Politicians have been trying to pull the plug on the Senate for years, so the current debate about assisted death is nothing new to the Red Chamber. The malignant expense scandal and the attendant seizures of the Mike Duffy trial left the Senate for dead. The government’s legislation on doctor-assisted death is, ironically, bringing the Senate back to life, this time not as a flunky to Parliament, but more like a Frankenstein creature.
“We are in a new era,” says Senate Liberal Serge Joyal, a constitutional expert who has already signalled that he believes the Liberals’ new assisted-death legislation is too restrictive and won’t be compliant with the Supreme Court’s reading of the Charter. “We are no longer a block of parliamentarians who just follow the cloud of the leader.”
He’s not alone. James Cowan, the former Liberal leader in the Senate, invoked Justin Trudeau’s 2014 expulsion of every Liberal member of the upper house from caucus, in echoing Joyal’s liberated stance. “When the Prime Minister cut us loose, he said he wanted the Senate to be more independent and we will hold him to that.”
Even on the other side of the aisle, the force has awakened. Claude Carignan, the former Conservative government leader in the Senate, told me it will now be much more difficult for this government to pass its own legislation. “There will be more amendments for sure, and since the Liberals don’t have the numbers to invoke closure of debate, things could be very difficult.”
Hearing all that, Mr. Trudeau?
Trudeau thought he was solving the problem of partisanship with his independent senators, but the real problem continues to be one of legitimacy. “I don’t think elections are the only test of legitimacy,” argues Sen. Cowan, as if decades of debate over the Senate’s relevance never happened. “Judges are not elected and many boards are not elected and they all function perfectly well.”
But legitimacy comes from the perception of usefulness, and so far senators have done a terrible job proving they are useful to Canadians. Cowan and Joyal believe that a more activist, independent Senate will prove their efficacy to Canadians. Maybe, but it may backfire. The public has little tolerance for unelected officials holding up the legislation of elected MPs.
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To make matters worse, Senate administration is now a hot mess. Senators I spoke to say they are frustrated and bewildered by the lack of clarity. While Trudeau has appointed the widely respected Peter Harder, a former bureaucrat, as his government leader in the Senate, he’s rendered him powerless. Harder can’t whip a vote. He has no caucus. He has no deputy. He can’t even secure the $850,000 office budget the former government Senate leader, Carignan, had at his disposal. “He is a general with no army and no troops behind him,” Joyal told me candidly. “We have never seen this in 147 years.”
Even Harder himself is at a loss to explain how the new system is going to work effectively. “I think it will be easier in practice than in theory,” he told me with a sigh. He hopes—and it’s a big hope—that all the talk about independence and partisanship will somehow give way to everyone’s better angels. “The biggest tools I have are transparency and goodwill,” he said. “We have to appeal to the wide and deep feeling of wanting to make this institution one that is respected by Canadians.”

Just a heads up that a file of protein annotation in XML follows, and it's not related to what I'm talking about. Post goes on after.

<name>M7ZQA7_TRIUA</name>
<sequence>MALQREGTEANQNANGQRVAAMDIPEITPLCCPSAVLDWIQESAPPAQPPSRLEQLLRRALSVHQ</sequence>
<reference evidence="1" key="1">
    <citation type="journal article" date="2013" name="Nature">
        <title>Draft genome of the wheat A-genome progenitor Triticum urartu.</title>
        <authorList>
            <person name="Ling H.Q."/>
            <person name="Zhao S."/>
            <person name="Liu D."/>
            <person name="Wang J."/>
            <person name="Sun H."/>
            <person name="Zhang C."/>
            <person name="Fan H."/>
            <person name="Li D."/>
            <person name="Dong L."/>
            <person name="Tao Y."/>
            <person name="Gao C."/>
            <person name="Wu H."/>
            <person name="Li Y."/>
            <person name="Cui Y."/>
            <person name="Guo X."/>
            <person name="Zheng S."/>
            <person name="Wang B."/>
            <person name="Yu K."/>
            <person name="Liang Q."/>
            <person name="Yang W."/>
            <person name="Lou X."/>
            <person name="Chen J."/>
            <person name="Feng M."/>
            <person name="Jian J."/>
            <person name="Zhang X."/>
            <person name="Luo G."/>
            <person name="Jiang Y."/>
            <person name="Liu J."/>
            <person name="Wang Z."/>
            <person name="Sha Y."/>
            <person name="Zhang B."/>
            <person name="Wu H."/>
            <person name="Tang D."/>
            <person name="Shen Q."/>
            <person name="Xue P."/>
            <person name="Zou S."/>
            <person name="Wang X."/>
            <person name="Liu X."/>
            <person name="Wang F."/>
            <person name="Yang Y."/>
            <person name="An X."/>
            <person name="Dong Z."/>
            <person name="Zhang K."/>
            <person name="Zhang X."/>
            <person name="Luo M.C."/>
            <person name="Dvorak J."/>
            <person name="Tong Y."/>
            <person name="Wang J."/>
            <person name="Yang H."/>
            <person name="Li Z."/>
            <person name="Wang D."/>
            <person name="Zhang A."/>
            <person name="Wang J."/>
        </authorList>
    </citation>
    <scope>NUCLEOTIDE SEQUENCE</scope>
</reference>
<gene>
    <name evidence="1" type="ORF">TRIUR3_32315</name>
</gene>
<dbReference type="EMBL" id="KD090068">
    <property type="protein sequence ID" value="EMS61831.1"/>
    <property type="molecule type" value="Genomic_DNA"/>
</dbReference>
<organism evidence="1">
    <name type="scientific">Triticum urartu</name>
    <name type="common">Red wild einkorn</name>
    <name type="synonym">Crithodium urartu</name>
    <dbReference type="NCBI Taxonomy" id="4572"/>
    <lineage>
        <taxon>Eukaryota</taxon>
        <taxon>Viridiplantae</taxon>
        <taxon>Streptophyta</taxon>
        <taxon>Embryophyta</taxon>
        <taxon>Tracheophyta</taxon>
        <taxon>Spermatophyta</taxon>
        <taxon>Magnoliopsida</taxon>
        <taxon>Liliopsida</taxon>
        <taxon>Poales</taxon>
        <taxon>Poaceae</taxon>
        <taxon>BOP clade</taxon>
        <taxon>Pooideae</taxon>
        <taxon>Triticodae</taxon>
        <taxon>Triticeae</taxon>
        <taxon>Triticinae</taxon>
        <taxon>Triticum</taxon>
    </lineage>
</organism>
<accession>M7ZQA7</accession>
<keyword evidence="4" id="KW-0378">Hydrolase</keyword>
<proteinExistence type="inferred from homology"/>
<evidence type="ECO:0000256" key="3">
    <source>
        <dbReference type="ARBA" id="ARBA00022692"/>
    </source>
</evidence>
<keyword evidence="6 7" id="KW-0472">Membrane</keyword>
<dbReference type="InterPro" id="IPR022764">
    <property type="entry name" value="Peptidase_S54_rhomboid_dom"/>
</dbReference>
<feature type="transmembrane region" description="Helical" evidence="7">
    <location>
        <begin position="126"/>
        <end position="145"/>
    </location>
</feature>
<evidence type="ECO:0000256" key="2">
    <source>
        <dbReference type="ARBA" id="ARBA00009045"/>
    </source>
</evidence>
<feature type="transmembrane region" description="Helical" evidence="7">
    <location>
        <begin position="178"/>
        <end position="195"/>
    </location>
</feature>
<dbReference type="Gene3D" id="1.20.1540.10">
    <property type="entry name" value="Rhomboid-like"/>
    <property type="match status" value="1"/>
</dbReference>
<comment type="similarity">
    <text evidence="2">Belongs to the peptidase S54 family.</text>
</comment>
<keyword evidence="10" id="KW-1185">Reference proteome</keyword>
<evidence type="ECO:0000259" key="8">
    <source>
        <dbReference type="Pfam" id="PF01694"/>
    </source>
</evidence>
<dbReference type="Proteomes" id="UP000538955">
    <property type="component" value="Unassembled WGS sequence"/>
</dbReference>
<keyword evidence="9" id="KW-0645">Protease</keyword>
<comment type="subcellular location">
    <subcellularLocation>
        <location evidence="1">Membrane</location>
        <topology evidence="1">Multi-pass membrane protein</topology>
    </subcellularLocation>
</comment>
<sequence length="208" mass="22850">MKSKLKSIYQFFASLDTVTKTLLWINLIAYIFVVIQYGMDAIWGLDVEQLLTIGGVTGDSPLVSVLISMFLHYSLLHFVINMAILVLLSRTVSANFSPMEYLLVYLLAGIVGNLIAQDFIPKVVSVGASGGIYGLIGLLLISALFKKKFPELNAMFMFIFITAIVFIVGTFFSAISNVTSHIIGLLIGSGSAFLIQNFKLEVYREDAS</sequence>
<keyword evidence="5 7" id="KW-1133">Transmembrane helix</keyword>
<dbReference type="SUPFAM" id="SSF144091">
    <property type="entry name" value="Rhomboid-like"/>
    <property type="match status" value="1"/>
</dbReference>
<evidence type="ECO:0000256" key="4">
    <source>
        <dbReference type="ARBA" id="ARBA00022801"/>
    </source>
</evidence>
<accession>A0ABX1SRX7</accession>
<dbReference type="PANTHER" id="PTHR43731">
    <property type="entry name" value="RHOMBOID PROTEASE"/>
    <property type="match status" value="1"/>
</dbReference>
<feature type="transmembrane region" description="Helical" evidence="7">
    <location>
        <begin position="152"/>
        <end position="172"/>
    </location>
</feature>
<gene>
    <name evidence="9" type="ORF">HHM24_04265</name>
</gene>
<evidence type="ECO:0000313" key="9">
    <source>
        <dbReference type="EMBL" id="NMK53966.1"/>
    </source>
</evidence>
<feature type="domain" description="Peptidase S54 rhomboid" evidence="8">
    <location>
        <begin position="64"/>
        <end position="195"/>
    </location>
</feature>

Harder knows it’s going to be a long process to change things. Trudeau will eventually name enough independent senators to gain a majority in the upper chamber, but then, who is to say the new senators will accept the conventional role of making cautious changes? The truth is, every senator knows they have an insurance policy against public anger. Abolishing the Senate is a constitutional riddle no one can solve, so senators are free to test the limits of their independence.
Watch what happens on this assisted-death bill. Harder very much wants to meet the deadline of June 6 to pass the government bill, but many senators think the bill is too restrictive, while others believe it’s too permissive. “You could have the weird situation where most senators oppose this bill, but for exactly the opposite reasons,” Carignan told me.
Politically, Liberals may believe that puts them right smack in the middle, which is where they like to be, but it may have the unanticipated consequence of killing their own bill. In 1989, the Senate dumped the abortion bill, so we now live in a country where the absence of law on abortion is the de facto law. Will it be the same for assisted death?
If the newly remodelled Senate proves a prudent balance for the executive branch and usefully defends the Charter, maybe the Senate re-establishes its relevance. But if it becomes a grandstanding body that is merely obstructive to the will of Parliament, we may well look back to the Duffy trial as a quaint time, when all we worried about were a few bucks spent on Swiss Chalet meals—not matters of life and death.